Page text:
This is likely one of the bigger areas that you're seeing the difference with between your two lenses.



For a group with multiple points of focus and a general thicker "depth" to the subject you might well want a smaller aperture (larger f number). Don't be afraid of f4 or even up to f8 and such. Creating a thicker "sheet of paper" so that it covers each of your subjects.


*yes I'm aware some/many modern cameras do have things like facial recognition and such, but that's a set of features unto itself, for now we'll keep it simple
 

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The D7100 has the ability to fine tune focus on a per-lens basis. If the lens focuses behind where the camera is telling it to focus, am adjustment factor can be entered into the camera using its menus.

It requires some test subject setup, but have a look here.
 

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1/100, which is what was used, is the synch speed. The speedlight is producing a shadow, so everything is right with shutter speed and synch. You're just moving the camera too much pushing the button.
Okay thank you for your help. I will work on trying to keep my camera very still while shooting. Thanks !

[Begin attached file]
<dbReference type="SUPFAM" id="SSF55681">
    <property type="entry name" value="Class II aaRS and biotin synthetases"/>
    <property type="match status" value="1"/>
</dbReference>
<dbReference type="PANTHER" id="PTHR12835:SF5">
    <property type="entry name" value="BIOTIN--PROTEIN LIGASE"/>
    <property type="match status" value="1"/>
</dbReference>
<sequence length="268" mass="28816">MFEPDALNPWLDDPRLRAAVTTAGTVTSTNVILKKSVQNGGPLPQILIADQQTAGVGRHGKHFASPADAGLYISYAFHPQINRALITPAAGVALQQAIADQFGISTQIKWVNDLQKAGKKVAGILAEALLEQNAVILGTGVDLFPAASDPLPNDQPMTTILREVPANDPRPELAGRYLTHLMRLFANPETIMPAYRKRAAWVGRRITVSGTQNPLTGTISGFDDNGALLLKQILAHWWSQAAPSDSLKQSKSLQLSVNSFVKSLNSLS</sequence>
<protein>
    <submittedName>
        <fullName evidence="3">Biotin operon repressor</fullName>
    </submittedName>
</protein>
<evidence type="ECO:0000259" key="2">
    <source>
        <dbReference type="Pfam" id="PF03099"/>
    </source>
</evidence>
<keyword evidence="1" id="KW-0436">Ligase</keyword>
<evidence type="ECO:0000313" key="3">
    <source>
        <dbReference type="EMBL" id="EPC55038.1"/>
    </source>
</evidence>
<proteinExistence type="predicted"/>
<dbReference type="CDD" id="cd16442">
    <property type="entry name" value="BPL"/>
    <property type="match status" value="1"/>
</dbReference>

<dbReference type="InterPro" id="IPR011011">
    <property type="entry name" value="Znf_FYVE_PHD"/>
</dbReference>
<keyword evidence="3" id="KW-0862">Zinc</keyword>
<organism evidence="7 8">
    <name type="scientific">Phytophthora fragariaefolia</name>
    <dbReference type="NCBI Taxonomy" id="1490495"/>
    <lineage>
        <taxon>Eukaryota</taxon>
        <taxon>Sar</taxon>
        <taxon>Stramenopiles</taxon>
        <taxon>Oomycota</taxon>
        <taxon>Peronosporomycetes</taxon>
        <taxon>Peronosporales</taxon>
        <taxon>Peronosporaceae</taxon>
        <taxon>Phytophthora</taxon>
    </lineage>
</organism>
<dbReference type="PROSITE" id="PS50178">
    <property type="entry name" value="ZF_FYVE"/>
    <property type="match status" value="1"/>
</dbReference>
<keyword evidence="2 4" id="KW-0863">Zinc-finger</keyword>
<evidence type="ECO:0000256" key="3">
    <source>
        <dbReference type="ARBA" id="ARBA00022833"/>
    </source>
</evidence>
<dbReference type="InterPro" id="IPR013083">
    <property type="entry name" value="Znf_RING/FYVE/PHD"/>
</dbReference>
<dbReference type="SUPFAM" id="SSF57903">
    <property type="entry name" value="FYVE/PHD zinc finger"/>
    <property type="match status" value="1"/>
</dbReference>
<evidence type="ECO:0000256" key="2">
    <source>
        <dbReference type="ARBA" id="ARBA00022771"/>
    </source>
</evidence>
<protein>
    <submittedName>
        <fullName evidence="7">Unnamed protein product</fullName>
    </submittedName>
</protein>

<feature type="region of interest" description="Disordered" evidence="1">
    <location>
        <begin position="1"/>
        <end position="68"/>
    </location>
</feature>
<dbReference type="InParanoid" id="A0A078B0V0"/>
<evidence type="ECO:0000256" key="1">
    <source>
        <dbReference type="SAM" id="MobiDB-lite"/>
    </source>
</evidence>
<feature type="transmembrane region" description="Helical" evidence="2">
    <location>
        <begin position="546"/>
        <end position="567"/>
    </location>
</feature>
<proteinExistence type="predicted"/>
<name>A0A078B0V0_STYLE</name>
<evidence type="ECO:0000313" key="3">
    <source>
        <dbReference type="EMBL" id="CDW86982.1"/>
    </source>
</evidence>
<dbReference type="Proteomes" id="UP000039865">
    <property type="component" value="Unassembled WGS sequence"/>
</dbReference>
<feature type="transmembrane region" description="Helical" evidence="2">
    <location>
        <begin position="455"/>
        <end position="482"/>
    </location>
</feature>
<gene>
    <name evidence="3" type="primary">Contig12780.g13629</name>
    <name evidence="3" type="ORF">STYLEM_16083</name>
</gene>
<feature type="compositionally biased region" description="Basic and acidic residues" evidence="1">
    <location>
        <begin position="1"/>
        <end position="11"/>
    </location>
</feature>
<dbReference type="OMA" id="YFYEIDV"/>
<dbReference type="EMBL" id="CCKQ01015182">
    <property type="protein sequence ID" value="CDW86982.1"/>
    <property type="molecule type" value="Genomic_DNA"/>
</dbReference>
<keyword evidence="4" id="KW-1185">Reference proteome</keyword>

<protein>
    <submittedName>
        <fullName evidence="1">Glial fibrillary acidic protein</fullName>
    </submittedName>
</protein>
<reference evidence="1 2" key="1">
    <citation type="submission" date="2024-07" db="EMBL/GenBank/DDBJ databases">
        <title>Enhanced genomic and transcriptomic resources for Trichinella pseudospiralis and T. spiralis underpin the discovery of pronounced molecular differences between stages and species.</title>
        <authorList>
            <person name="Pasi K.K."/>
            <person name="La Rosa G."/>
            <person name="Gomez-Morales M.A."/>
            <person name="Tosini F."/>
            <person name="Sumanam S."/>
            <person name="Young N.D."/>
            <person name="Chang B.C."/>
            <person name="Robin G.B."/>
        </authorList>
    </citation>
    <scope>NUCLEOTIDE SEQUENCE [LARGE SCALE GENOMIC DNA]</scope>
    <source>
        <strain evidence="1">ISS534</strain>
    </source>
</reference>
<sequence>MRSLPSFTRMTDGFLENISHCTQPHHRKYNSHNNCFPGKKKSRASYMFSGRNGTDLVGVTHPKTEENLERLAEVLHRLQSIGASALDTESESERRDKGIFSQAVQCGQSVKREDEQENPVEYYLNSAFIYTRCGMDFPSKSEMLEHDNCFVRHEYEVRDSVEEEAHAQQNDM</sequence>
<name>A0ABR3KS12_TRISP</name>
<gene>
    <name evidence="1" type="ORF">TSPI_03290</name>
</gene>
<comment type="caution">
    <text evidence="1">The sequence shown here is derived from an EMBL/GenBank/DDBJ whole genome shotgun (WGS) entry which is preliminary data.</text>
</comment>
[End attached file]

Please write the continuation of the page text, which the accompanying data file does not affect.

Your title says 'while using speed light' If you're using flash the effective shutter speed is while the flash is lighting the subject typically under 1/1000s. It's unusual to get camera movement in such a short time.
In such cases I'd minimise the ISO (rather than using auto ISO) to make sure the flash lighting is significant. Outdoors with the wider apertures often used for portraits the ambient light can provide plenty of light so even with the flash 'on' it might be doing very little.

When flash is not in use a moderately experienced photographer should be able to get images with no significant camera movement when using a 50mm lens at 1/60s. When I first started as a boy I sometimes jabbed at the shutter release (especially if excited about the subject) which caused camera movement - as when handling people a gentle squeeze is much preferable to a jab :)